Posts Tagged ‘Justin Mullen’
ITIL on your iPad – Connecting and displaying information onto a single screen for optimal governance
The governance of service delivery and service performance has never been more important than today. We have demanding customers and business units, less money and less staff, and extremely complex delivery models, many of which may be outsourced, multi-sourced or shared.
ITIL as a discipline and best practice is a great guide for organisations on how best to support and deliver services that are aligned with business needs. The success of ITIL however is measured by the performance (SLAs/KPIs) of those services (stats, customer surveys and feedback, proxy measures, etc.) and the effectiveness of the Service Improvement and Business Change Programs that run alongside ITIL services.
The undisputed facts about outsourcing, Part 1: Buyers are saving money, but aren’t seeing a whole lot more
I have just read the latest study from Horses from Sources conducted by the London School of Economics Outsourcing Unit on the State of Outsourcing in 2011. While it is clear to see that the cost savings targets are being met, the concerns are clear – that’s about it.
I am unsure of how many participated in this from the UK but regardless of this fact, everything we see validates the results. Even though organisations say they are chasing capability lift and innovation, the facts remain that cost is the driver and the provider chases (espicially in first generation outsouring) the delivery of those cost committments without the the loss if its profit. It has to. Thats where the focus is, and the critical measures and targets align with that.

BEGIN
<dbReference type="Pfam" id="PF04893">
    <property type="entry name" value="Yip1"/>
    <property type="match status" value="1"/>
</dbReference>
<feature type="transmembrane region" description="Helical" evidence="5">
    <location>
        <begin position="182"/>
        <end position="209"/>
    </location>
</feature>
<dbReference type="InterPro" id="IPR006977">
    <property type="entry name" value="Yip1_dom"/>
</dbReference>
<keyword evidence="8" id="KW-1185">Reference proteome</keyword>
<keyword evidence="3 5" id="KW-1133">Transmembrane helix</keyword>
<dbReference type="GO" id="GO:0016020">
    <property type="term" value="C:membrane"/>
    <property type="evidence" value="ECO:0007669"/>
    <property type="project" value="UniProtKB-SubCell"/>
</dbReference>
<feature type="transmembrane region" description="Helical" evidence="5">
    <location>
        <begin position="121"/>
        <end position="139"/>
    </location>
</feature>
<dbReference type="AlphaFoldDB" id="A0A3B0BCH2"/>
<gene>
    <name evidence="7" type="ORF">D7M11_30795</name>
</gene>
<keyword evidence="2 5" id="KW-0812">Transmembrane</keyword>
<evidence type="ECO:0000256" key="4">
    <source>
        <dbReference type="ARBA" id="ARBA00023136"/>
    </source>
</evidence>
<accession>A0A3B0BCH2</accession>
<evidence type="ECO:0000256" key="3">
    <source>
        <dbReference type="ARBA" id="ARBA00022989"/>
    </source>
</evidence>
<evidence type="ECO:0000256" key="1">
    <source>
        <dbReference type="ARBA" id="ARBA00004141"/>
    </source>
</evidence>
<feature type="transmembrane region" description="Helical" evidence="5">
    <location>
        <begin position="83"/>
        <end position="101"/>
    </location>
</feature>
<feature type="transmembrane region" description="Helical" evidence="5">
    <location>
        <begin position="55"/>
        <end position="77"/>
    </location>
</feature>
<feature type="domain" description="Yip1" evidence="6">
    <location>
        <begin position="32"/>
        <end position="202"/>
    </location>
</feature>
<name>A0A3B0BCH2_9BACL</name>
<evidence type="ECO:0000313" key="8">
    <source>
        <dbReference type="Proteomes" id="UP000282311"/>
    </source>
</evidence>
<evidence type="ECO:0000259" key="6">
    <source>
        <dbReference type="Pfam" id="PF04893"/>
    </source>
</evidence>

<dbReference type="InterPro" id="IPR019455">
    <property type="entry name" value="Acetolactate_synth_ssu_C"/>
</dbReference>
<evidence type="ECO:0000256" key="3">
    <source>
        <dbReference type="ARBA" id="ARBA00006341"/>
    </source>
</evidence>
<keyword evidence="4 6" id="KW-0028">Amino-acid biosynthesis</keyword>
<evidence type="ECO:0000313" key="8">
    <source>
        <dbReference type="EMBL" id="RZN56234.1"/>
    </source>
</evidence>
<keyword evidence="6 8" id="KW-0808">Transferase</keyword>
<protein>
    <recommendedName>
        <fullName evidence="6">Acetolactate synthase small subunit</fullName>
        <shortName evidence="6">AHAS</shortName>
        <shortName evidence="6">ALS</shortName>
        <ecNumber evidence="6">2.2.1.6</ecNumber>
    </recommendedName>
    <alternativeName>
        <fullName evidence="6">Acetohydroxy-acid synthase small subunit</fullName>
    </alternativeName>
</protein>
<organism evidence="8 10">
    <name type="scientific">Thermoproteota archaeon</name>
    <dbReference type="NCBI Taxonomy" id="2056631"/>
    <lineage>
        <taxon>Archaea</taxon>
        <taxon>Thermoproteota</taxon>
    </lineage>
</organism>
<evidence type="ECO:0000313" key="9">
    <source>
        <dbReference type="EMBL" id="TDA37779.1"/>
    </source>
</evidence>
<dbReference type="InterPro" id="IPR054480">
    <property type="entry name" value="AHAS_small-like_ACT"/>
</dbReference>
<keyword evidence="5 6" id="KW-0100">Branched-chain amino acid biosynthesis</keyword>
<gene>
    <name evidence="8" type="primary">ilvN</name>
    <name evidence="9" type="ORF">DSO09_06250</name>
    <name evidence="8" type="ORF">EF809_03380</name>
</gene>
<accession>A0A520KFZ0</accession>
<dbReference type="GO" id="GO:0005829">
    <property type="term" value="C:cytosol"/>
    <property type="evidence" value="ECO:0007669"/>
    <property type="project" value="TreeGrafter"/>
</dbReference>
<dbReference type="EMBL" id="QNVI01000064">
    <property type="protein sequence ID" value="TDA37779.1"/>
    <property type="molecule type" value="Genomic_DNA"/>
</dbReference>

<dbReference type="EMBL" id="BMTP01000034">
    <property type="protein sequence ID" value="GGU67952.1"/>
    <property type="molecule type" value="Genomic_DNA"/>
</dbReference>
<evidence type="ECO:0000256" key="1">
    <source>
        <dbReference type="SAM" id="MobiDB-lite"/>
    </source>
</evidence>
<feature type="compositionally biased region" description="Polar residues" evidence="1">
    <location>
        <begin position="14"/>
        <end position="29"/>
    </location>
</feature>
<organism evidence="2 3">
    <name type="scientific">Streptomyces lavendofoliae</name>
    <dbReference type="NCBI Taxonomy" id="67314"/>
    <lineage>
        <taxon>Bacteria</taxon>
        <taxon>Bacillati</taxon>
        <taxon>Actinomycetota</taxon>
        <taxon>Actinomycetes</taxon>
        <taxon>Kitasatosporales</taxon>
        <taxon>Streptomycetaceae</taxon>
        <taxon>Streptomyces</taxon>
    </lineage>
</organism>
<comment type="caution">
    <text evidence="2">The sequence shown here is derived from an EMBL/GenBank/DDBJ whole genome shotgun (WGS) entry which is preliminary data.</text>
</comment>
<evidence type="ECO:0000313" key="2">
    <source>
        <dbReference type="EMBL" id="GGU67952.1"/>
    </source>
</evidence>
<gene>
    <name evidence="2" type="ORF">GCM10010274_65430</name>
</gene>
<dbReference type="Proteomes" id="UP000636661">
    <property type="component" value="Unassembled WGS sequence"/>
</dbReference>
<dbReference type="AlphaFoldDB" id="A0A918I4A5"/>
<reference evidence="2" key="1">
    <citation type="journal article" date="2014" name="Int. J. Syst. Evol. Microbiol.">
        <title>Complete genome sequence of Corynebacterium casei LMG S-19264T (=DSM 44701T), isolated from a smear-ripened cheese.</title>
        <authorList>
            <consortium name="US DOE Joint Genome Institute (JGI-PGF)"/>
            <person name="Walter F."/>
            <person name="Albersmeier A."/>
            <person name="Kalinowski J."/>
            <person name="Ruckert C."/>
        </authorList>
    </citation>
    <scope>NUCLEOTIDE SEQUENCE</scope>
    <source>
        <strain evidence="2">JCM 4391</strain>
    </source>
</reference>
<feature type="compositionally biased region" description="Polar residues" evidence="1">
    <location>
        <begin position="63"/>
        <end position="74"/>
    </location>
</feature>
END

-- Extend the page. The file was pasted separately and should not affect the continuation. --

So when does the organisation realise this is going the wrong way?
Pretty much everything in IT depends on abstractions. In the same way that the driver of car really doesn’t need to know anything about the workings of the internal combustion engine the typical user of a modern desktop computer has very little idea how it actually works. The abstraction with which they are presented (the desktop metaphor and the windowing interface) is mostly good enough to hide most of the unpleasantness beneath. Mostly good enough.
The abstraction is still leaky enough that they are occasionally presented with a memory dump – we’ve all seen the Blue Screen of Death on a plasma screen at an airport or railway station. A computer with no such abstraction would require the user to understand and manipulate individual processor opcodes. This would render it unusable for almost everyone.
As the famous saying goes “Prediction is very difficult, especially about the future”. However, it seems obvious that the era of the PC as the principal engine of growth for the IT industry is drawing to a close. In the nineteenth century there was a shift from people owning one general purpose electric motor with various specialised attachments to people owning many motors each embedded in a single use device. A similar thing seems to be occurring now.
Computers are becoming both less obviously computers and also more ubiquitous, location-aware and permanently connected. I recently replaced my wife’s ailing MacBook with an iPad. For her, as for many others, it’s probably all the computer she’ll ever really need. Ironically, she doesn’t even regard it as being a computer. She’s scared of computers. Mostly she’s scared that if she does something “wrong” she’ll “break” it. Not so with the iPad.
Today Microsoft finally announced availability of its Azure platform and the race is officially on between the big boys on who will capture the lions share of “cloudspace”.
Microsoft have been a longtime getting to market with this and many commentators suggested it may be too late however this is clearly not the case. They have been trialing Azure in the US for nearly a year now and are expressing impressive confidence in the platform even for a V1 release.
I guess it now remains to be see what will happen and who corporate will gravitate towards. The holy grail will be who can convince the corporates to load mission critical line of business apps on their platform.